If I planted my flag with Trevor May, I understand that I may be going completely off the board with Joakim Soria. But while the first few days of my “Twelve Days of Free Agent Relief Pitchers” were decently straight-forward, my rankings from here on out have frequently surprised even myself. Many of these pitchers balance excellence with some caveats, and it was fun to ponder how to weigh those in the scales of this very, very scholarly and scrupulous holiday-themed ranking.
Ultimately, Trevor May is appropriately placed at five, so that we can sing “Five, Treh-vor Maaaaay” to the tune of “five golden rings.” And this, as I posited yesterday, is because no-longer-a-free-agent May is the one of these things that is not like the others. But also, Trevor May, number five, may be the Rubicon beyond which I may be engaging in a battle. “Five, Trevor Maaaaaay” is the moment of pause and reflection, before the six geese of my opinions lay proverbial eggs.
- A brief review of some advanced metrics I cite
- First Day of RPs: Liam Hendriks
- Second Day of RPs: Brad Hand
- Third Day of RPs: Trevor Rosenthal
- Fourth Day of RPs: Kirby Yates
- Fifth Day of RPs: Trevor May
- Sixth Day of RPs:
WHAT?! Yes. Indeed, Joakim Soria is going into his age-37 season. Yes, he has not been a team’s primary closer for a full season since 2011. But I can’t quit you, Joakim Soria.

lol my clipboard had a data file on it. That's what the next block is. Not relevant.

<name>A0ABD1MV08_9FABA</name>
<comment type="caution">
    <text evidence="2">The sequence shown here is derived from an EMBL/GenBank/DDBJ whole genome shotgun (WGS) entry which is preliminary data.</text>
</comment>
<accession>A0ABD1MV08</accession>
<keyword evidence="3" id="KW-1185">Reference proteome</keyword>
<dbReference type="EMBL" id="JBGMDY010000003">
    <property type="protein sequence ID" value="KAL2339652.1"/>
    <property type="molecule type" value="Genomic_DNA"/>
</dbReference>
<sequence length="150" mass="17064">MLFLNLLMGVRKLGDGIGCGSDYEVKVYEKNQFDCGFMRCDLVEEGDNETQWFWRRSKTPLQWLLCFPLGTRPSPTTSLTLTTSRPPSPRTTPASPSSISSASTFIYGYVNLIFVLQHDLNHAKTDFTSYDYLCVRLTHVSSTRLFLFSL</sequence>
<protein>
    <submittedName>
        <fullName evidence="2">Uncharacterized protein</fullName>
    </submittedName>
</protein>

And neither can baseball teams. Soria has played for seven different teams in his career—and has two different stints with the Royals—because teams have frequently wanted to trade for him at the deadline to shore up their pen. And this desirability is really the culprit for not having more full seasons as a closer under his belt. In 2015, he was the Tigers’ closer until they traded him to the Pirates, and in 2018, he got the saves for the White Sox until he was shipped to the Brewers. Suffice to say, his passport has been heavily stamped by the Central divisions.
One Soria a-Dealing
But Soria spent the last two years as part of the Athletics’ stellar bullpen, good for the second-best ERA and third-best WAR over that span. Though not as flashy as his ex-teammates and fellow free agents Liam Hendriks and Blake Treinen, Soria more than gets the job done. His 2.82 ERA in 2020 receives support from a 2.97 FIP, and his xERA was actually lower, at 2.76. That his xwOBA was in the top 10% of the league despite posting a career-high walk rate of 10.4% is a testament to his all-around abilities. (If you need a refresher on any of these advanced metrics, I got you.)
As for that 10% walk rate—contrast it with his career average of 7.3%—both his four-seamer and his slider did find the zone less in 2020. But I’m willing to dismiss this as the vagaries of a small sample size of 22 innings pitched. Especially since a lot of this damage was done in one game, on August 14 versus the Mariners (naturally), in which the slider, in particular, missed for strikes.